Rachana Dubey (BOMBAY TIMES; May 16, 2017)

She has a no-nonsense aura that can be intimidating, but her candour is equally disarming. At heart, Hema Malini is like any other woman who juggles her home and a demanding career. In an exclusive chat with BT, the 65-year-old politician-danseuse-actress talks about cinema, her marriage of 37 years and how women have to fight to find their space in everything they do. Excerpts...

After Ahana, your eldest daughter Esha is gearing up to embrace motherhood. You are going to be a grandmother once again...
I am really excited. It's a feeling that can't be expressed in words. Becoming a grandmother is an extension of a woman's personality. It doesn't matter how many times you become one, the excitement is the same. I am just waiting for the D-Day to hold the baby and say, 'Hey! Come on. Look at the world around you'.

How are you readying Esha for the big day? You must have shared your experiences with her...
Ahana suffered from morning sickness during her pregnancy, but Esha is more like me. She eats well and doesn't feel nauseous. I was very active during both my pregnancies. I continued shooting while I was carrying Esha - I gave dance performances and even rode horse for a film. Sometimes, films would take a year or more to get made. In the middle of that, when I conceived, I chose to have the baby. Abhi uska kya kar sakte hain?

Your career has always been more than just being an actress. Along with movies, you also pursued classical dance with the same passion. Coming from your generation, handling family and multiple careers must have been a bigger challenge...
Back then, girls didn't have too many opportunities. Most men wouldn't allow their wives to pursue dance even if they had the passion and talent for it. I was fortunate to have married Dharamji (Dharmendra). He is always there for me, but never interferes in anything that I do. In fact, he has catalyzed my growth. He is the best aspect of my life. He has been appreciative of everything I have done, at home and professionally. Without that kind of support, you cannot fly. If I'm forced to live in a space where I don't have the freedom of choice, I will have to let my passions go. Without family support, you can't get this far. When my children were young, I set my routine according to their needs. Now, they're grown up and happy in their own little worlds. So, I can concentrate more on my dance and my political and acting career.

Dharmendra and you recently celebrated 37 years of marriage. Even after so many years, Dharamji remains romantic and writes Urdu poetry for you...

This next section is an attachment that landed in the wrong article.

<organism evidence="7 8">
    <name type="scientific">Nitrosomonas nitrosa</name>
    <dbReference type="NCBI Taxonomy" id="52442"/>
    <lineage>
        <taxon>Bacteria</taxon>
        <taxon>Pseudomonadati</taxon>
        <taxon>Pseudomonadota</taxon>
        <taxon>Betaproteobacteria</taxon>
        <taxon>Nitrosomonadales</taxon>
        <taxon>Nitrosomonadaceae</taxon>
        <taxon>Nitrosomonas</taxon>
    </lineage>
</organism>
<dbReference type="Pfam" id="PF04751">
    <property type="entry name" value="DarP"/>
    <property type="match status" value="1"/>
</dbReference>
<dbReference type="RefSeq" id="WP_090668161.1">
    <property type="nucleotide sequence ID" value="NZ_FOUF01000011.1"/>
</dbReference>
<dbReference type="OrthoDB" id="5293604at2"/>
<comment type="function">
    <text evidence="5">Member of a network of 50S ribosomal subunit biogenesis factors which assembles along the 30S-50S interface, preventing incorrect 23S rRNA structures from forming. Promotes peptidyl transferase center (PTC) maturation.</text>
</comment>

Every marriage is different, but the most important factor in a strong relationship is the love and harmony between the couple. It's not easy to strike a balance. Irrespective of your partner's mistakes, love must hold you back in the relationship. Money and other tangibles will come and go, they shouldn't be the foundation of your marriage. Yes, he writes Urdu poetry and a lot of it is for me. I have told him so many times to publish his writings. Let's see when he does it.

Is there a possibility of Dharamji and you getting back together on screen?
Abhi kya dikhaenge. Abhi to photo hi dikhaenge, aur kya! I don't think that will happen.

While juggling family and politics (she is a Lok Sabha MP from Mathura), films have taken a backseat for you. Even the last film you acted in  (Ek Thi Rani Aisi Bhi) with Vinod Khanna sank without a trace. Has your interest in cinema dwindled?
You can't imagine the effort that went into making that film and it was released so unceremoniously. I've also worked on a film titled Shimla Mirchi, which has been in the cans for two years. The producer and the distributor are at loggerheads for some reason. I really hope it releases.

While the audience would still love to see you on screen, do you find it difficult to get roles that will justify your presence in the film?
Kya karein? Nowadays, no one wants to make a film with actresses my age. Trust me, we can still carry a film on our shoulders. Aaram se ho sakta hai. There are stories waiting to be told. Aaj hum hain, kal nahi honge. Baad mein bulaoge to kahaan se aayenge hum log.

True. In a broader perspective, whether it's films or politics, do you think it's tougher for women to find their feet on their own terms, regardless of their age?
When I hear about women being treated badly in their professional spaces, I feel bad. It's not fair. Thankfully, I have managed to do well in whichever field I have chosen. But I'm also very strict about what I do and how I do it. For instance, at one point, my constituency was crowded with power-hungry men who had no desire for responsibility. Kursi chahiye thi, bas. Initially, I didn't know how the system really runs, but you need a certain presence of mind to deal with such people. Today, people's attitudes have changed.

Are you happy with the work you are doing?
Yes, but I can do better. Women can do everything. Look at any woman. My choice of profession may be different from yours, but we're all women at the end of the day and we juggle work and personal responsibilities with absolute ease.

How do you keep your energies high and continue to look ageless?
I don't shy away from the fact that my wrinkles are visible. But I also know that if I have to dance for two hours at a stretch, I have to take care of myself. I work out and eat the right things at the right time. I don't party or drink and I sleep on time.